It is the principal object of the present invention to provide an improved structure and method which enables low cost manufacture of such pulley wheels and similar types of metal articles. More specifically, it is an object of the invention to provide an improved low cost pulley wheel of the type described which is formed of sintered powdered metal. Another object is the provision of a low cost method for manufacturing pulley wheels, and similar articles, of sintered powdered metal and without requirement for expensive machining operations.
Briefly, these objects are accomplished in accordance with the most preferred embodiment to the invention by a method which includes the steps of (1) forming metal powder round compacts of axial halves of the wheel, (2)
3,429,700 Patented Feb. 25, 1969 placing the two axial halves of the wheel together to there by form the complete wheel and (3) heating to sinter the metal. To provide increased strength by way of a better bond between the two wheel halves in the sintering operation, it is preferable to provide the mating surfaces of the wheel halves with mating projections and depressions. These projections and depressions on the wheel halves can serve the further purpose of assuring the desired alignment of the helical teeth portions on the one wheel half with the helical teeth portions on the other wheel half. Ideally the two wheel halves should be of identical shape so that they can be made in the same metal powder tamping or compressing die thereby minimizing tooling costs. To accomplish this requires that on each wheel half the number of projections equal the number of depressions, this being another feature of the preferred embodiment of the invention.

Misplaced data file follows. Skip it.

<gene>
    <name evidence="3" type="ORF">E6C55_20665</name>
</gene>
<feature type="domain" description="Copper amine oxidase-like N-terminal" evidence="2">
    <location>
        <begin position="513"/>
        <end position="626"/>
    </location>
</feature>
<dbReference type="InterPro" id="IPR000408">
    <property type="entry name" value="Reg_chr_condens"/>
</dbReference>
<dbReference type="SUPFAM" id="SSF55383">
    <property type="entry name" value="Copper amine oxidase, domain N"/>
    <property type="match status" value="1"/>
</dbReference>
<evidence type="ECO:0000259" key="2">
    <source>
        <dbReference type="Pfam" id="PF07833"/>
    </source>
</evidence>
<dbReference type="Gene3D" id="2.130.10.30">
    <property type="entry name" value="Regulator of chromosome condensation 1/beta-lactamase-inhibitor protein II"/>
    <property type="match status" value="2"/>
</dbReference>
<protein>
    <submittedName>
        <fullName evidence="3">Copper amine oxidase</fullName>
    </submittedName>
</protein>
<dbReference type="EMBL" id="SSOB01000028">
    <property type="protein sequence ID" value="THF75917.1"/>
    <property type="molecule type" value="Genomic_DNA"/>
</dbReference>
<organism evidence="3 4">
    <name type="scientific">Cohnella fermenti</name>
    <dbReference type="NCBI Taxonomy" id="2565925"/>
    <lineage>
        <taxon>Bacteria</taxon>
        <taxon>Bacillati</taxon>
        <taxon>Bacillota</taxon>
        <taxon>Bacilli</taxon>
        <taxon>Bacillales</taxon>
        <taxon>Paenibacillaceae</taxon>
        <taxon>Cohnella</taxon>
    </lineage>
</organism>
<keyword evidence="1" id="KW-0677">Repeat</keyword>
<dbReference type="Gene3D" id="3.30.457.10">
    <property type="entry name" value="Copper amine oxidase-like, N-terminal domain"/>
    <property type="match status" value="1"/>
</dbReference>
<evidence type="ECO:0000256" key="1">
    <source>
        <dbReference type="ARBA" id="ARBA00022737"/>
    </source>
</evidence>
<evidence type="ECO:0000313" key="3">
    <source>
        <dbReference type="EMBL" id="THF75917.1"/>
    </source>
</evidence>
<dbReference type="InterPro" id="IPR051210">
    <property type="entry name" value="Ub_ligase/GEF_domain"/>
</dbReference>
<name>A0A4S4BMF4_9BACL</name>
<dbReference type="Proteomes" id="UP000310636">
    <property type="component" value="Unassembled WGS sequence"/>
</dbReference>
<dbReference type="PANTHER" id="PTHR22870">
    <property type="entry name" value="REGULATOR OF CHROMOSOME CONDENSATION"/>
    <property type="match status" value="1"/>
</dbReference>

It will be seen, therefore, that by means of the invention excellent high strength pulley wheels of iron, steel or other sinterable metal can be manufactured at low cost with minimum tool requirements and without need for machining operations to form the pulley groove or the helical teeth.
Other objects, features and advantages of the invention will appear more clearly from the following detailed description of a preferred embodiment thereof, made with reference to the drawings in which:
FIGURE 1 is a side elevational view in partial section of two wheel halves before they are mated and joined, and is illustrative of the method and structure of the invention;
FIGURE 2 is an elevational view of one of the wheel halves shown in FIGURE 1, taken on the line 2-2; and
FIGURE 3 is a side elevational view in partial section of a completed pulley wheel made in accordance with the invention.